FElt Owl ornamenT
Don't you love owls? I think they are one of nature's most charming and captivating creatures. This felt owl is a wonderful and straightforward project for an intermediate sewer. And by adding a string to turn them into ornaments, you can hang these as adorable decorations.
LET'S GET SEWING
Print out the free PDF owl pattern provided and cut out the pattern pieces. Place the cut out pattern pieces on top of your desired felt colors, pin the patterns in place and cut out your felt pieces.
Use loop stitches to add extra decorative detail to the chest of your owl. I am not good at stitching freehand so I find it super useful to dot my design with a marker or ink pen to help guide my needle when I'm stitching.
Owl pattern (free PDF below)
felt colors of your choice for the body, eyes, beak, wings and chest
thread in colors of your choice
batting for stuffing
2 beads for the eyes
string to hang
hot glue (optional)
FREE PDF PatterN
Sewing Level: EASY
Blanket stitch the chest piece to the front of the owl body, then blanket stitch the two wing pieces on each side.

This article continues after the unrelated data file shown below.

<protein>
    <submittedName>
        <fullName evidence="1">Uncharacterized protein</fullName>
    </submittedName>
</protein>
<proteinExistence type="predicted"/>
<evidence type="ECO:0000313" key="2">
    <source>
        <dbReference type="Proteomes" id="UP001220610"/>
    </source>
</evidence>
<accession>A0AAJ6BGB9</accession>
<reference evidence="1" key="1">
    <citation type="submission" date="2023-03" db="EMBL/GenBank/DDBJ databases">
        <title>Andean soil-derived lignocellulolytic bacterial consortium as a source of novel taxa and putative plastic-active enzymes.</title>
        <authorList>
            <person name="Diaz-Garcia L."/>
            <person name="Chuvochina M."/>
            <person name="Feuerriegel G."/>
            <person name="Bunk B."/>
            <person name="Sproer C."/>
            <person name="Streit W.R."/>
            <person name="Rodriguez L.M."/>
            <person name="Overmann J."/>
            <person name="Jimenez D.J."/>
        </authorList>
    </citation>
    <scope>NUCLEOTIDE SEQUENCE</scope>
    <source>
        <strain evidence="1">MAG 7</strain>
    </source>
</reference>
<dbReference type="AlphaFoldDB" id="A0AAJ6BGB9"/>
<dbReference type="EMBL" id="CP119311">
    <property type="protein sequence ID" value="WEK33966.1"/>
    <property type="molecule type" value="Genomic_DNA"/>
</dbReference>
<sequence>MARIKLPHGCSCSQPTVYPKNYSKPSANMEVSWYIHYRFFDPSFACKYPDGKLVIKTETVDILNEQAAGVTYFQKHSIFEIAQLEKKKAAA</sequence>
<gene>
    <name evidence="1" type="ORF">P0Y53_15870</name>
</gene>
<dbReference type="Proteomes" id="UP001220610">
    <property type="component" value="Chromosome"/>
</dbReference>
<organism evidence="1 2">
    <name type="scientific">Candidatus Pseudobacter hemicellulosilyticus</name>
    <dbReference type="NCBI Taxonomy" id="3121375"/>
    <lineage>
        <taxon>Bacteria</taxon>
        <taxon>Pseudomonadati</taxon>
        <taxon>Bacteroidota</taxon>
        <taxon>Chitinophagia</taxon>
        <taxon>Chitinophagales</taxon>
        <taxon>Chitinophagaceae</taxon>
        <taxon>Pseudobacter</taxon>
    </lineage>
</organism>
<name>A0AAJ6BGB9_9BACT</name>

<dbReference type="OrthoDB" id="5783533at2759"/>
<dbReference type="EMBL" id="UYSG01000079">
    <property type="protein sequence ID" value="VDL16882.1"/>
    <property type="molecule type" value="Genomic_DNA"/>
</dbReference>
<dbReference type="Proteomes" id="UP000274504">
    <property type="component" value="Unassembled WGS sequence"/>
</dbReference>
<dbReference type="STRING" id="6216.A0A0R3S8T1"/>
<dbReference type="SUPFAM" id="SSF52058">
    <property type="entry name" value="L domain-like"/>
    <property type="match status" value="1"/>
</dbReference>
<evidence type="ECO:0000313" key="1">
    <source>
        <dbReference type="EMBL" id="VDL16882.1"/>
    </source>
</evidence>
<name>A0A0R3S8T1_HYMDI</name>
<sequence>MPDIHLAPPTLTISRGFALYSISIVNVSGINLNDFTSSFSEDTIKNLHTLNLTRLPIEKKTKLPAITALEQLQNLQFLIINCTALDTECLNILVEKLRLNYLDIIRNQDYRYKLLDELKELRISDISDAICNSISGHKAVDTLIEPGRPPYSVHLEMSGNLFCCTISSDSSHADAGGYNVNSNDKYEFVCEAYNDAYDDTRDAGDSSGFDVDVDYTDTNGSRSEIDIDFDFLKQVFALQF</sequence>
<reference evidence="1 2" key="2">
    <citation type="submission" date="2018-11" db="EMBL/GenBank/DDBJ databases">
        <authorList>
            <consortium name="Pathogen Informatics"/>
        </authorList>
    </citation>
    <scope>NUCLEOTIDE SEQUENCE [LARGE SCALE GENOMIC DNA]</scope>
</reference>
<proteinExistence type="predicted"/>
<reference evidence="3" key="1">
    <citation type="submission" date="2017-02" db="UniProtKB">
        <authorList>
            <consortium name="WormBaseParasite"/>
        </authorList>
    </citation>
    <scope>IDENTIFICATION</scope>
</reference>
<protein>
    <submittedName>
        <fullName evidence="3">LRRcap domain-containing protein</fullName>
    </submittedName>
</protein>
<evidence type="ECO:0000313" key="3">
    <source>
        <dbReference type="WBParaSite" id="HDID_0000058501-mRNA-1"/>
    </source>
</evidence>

Stitch the two smaller eye circles to the larger eye piece. I used back stitches for this because I like the look of the stitches for the eyes. You're most welcome to use more simpler blanket stitches for the eyes. It will give the eyes a different look, but the stitching process is a lot easier.
To turn your owl into an ornament, cut a piece of string (roughly cm in length). Gather the two ends of the string together and tie a knot to form a loop.
TIP: Hot glue your looped string to the back piece of your owl. This helps to keep the string in place so it won't move as you stitch the front and back owl pieces together. For more picture details on how to do this gluing step, refer to our Little Ghost project.
Blanket stitch around your owl from where you started to leave an opening for the batting.
TIP: If you are adding a string to turn your owl into a hanging ornament, it is best to start stitching from the bottom so that your owl can be stuffed from the bottom. I find this easier because it allows you to blanket stitch your project closed from the bottom instead of at the top where the string is. It can be a big pain to stitch your project closed when the string is in your way.
Stuff your owl with batting until you are happy with the puffiness and continue your blanket stitches to close.
TIP: For tips on how to neatly close your stuffed project, refer to the stitching steps shown for our Easy Little Ghost felt sewing project for beginners.